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Town Hall, 333 Bay Street, Port Melbourne
Town Hall, 333 Bay Street, Port Melbourne

Port Talks: Ep2 – Putting clothes on your back

Port Talks distills highlights from the Society’s audio-archive into three 10 minute podcasts.

The theme is the Depression – a time of great hardship in Port.

Episode 2: Putting clothes on your back

Tom Hills ran away from his Sydney home when he was thirteen. He was taken in by a Port Melbourne family. During the 1920s he pulled the ferry across the river at the swinging basin where the Webb Bridge in Docklands is now.

Unemployed during the Depression, he became president of the local Unemployed Workers’ Organisation. Tom Hills led sustenance workers in many struggles for survival and dignity at Fishermans Bend.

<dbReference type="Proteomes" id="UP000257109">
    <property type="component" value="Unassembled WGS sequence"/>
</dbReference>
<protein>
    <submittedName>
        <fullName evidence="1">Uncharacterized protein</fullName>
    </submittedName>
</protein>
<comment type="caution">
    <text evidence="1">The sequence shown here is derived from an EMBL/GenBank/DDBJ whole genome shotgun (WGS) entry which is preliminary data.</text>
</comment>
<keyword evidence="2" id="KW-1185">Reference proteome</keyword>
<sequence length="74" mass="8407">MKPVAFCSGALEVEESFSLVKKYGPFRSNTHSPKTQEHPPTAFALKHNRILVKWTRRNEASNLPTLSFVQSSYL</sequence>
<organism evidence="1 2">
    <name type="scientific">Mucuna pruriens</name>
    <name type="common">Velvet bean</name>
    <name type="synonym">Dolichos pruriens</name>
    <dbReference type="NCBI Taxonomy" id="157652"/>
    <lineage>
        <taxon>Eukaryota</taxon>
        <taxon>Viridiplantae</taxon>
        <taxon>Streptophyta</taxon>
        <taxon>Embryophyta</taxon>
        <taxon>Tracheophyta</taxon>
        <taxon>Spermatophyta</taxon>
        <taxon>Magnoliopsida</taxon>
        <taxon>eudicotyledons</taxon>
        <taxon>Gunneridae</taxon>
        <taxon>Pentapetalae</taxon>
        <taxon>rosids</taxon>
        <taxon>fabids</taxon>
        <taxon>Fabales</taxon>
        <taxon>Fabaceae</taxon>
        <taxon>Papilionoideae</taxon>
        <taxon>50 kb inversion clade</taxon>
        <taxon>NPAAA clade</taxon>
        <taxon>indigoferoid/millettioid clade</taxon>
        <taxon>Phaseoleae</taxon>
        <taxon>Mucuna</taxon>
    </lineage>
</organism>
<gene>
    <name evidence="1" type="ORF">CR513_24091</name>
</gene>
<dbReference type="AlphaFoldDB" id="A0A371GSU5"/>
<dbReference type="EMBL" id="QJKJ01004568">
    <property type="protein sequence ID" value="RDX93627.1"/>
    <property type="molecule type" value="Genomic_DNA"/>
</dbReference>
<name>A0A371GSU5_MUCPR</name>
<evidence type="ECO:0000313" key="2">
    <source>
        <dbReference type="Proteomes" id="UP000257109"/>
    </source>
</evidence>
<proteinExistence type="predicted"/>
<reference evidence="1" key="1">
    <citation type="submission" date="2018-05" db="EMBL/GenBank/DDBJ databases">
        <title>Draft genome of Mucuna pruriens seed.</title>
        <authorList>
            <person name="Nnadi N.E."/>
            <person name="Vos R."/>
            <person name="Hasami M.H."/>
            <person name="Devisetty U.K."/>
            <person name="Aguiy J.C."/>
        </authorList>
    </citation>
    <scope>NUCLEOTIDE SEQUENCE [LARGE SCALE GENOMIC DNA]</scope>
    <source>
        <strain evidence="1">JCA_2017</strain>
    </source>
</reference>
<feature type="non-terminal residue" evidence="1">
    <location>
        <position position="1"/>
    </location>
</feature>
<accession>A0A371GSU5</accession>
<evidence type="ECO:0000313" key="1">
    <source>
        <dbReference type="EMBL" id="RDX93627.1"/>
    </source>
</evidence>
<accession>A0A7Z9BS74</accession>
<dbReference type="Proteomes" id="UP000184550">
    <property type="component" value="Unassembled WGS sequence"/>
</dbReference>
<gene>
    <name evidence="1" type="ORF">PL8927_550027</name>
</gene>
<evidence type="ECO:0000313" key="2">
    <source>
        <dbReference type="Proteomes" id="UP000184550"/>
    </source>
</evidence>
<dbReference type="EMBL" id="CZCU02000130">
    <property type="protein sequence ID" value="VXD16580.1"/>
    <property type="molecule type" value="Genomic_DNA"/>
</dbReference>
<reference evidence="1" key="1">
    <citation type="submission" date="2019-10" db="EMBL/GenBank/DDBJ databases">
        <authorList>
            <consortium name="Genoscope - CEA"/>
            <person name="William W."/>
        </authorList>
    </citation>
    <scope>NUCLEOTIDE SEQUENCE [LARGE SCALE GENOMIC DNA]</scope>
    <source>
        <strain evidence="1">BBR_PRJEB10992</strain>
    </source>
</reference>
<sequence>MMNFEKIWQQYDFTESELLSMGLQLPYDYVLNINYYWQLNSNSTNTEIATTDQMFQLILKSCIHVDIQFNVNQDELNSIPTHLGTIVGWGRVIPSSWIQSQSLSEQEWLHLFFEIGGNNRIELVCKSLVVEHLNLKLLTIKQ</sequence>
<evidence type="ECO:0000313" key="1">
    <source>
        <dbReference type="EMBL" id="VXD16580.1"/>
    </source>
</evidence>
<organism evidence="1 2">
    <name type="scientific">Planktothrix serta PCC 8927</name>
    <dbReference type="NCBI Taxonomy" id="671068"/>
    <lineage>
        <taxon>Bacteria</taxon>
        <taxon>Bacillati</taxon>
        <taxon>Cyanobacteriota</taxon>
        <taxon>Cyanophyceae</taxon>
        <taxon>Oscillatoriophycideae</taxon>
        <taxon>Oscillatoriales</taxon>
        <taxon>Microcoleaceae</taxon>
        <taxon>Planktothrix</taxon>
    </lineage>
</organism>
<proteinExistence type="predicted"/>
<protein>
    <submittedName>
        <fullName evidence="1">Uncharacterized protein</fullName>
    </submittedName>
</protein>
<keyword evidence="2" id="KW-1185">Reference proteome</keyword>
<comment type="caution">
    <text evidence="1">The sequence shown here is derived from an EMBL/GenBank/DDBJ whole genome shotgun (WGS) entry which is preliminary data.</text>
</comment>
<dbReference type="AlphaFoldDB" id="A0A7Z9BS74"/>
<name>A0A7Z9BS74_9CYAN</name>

Myrtle Richardson‘s story begins: “We were a very, very, very poor family. We didn’t have anything much. Nobody was working in the family. We lived in a little house that my father’s sister owned. We didn’t have to pay rent because we didn’t have any money to pay it.”

Tom and Myrtle recount very different experiences with clothes. What did a sustenance worker wear and where did his clothes come from? How did parents with no money clothe their families?

Find out here


Port Talks was written and produced by May Jasper with sound engineering by Andrew Callaghan.

The project has been supported by the City of Port Phillip through the Cultural Development Fund.

Image: the ferry at the Yarra swinging basin near Johnston Street

PMHPS acknowledges the generous support of the City of Port Phillip.


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Acknowledgement of Traditional Custodians

We respectfully acknowledge the Traditional Custodians of the land on which we meet and work, the Bunurong Boon Wurrung and Wurundjeri Woi Wurrung peoples of the Eastern Kulin Nation and pay respect to their Elders past, present and emerging.